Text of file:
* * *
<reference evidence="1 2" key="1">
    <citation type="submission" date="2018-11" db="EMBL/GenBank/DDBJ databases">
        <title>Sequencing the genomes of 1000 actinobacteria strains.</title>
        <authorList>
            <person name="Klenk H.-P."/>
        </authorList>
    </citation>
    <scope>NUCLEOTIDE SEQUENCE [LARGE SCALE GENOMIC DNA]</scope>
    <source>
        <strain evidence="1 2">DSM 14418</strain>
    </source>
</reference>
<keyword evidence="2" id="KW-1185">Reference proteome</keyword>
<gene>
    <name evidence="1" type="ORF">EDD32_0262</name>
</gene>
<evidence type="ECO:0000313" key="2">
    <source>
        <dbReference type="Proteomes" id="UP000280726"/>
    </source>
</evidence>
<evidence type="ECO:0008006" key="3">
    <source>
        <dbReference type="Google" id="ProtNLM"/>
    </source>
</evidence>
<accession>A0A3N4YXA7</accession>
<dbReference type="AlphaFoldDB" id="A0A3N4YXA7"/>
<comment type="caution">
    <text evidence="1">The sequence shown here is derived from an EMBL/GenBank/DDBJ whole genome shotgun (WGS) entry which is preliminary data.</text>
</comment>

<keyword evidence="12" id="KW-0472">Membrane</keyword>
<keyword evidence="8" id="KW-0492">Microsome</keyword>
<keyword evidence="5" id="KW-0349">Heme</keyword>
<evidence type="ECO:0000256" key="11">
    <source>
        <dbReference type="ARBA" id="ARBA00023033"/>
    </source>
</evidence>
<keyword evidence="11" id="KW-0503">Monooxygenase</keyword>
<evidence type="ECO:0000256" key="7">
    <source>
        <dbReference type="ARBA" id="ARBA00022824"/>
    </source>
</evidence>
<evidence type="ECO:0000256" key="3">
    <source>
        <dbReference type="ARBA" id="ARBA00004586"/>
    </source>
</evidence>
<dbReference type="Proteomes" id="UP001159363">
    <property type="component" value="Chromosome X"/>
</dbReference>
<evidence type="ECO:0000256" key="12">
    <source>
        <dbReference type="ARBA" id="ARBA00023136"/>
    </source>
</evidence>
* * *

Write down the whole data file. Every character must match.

<reference evidence="1 2" key="1">
    <citation type="submission" date="2018-11" db="EMBL/GenBank/DDBJ databases">
        <title>Sequencing the genomes of 1000 actinobacteria strains.</title>
        <authorList>
            <person name="Klenk H.-P."/>
        </authorList>
    </citation>
    <scope>NUCLEOTIDE SEQUENCE [LARGE SCALE GENOMIC DNA]</scope>
    <source>
        <strain evidence="1 2">DSM 14418</strain>
    </source>
</reference>
<keyword evidence="2" id="KW-1185">Reference proteome</keyword>
<gene>
    <name evidence="1" type="ORF">EDD32_0262</name>
</gene>
<evidence type="ECO:0000313" key="2">
    <source>
        <dbReference type="Proteomes" id="UP000280726"/>
    </source>
</evidence>
<evidence type="ECO:0008006" key="3">
    <source>
        <dbReference type="Google" id="ProtNLM"/>
    </source>
</evidence>
<accession>A0A3N4YXA7</accession>
<dbReference type="AlphaFoldDB" id="A0A3N4YXA7"/>
<comment type="caution">
    <text evidence="1">The sequence shown here is derived from an EMBL/GenBank/DDBJ whole genome shotgun (WGS) entry which is preliminary data.</text>
</comment>

<keyword evidence="12" id="KW-0472">Membrane</keyword>
<keyword evidence="8" id="KW-0492">Microsome</keyword>
<keyword evidence="5" id="KW-0349">Heme</keyword>
<evidence type="ECO:0000256" key="11">
    <source>
        <dbReference type="ARBA" id="ARBA00023033"/>
    </source>
</evidence>
<keyword evidence="11" id="KW-0503">Monooxygenase</keyword>
<evidence type="ECO:0000256" key="7">
    <source>
        <dbReference type="ARBA" id="ARBA00022824"/>
    </source>
</evidence>
<evidence type="ECO:0000256" key="3">
    <source>
        <dbReference type="ARBA" id="ARBA00004586"/>
    </source>
</evidence>
<dbReference type="Proteomes" id="UP001159363">
    <property type="component" value="Chromosome X"/>
</dbReference>
<evidence type="ECO:0000256" key="12">
    <source>
        <dbReference type="ARBA" id="ARBA00023136"/>
    </source>
</evidence>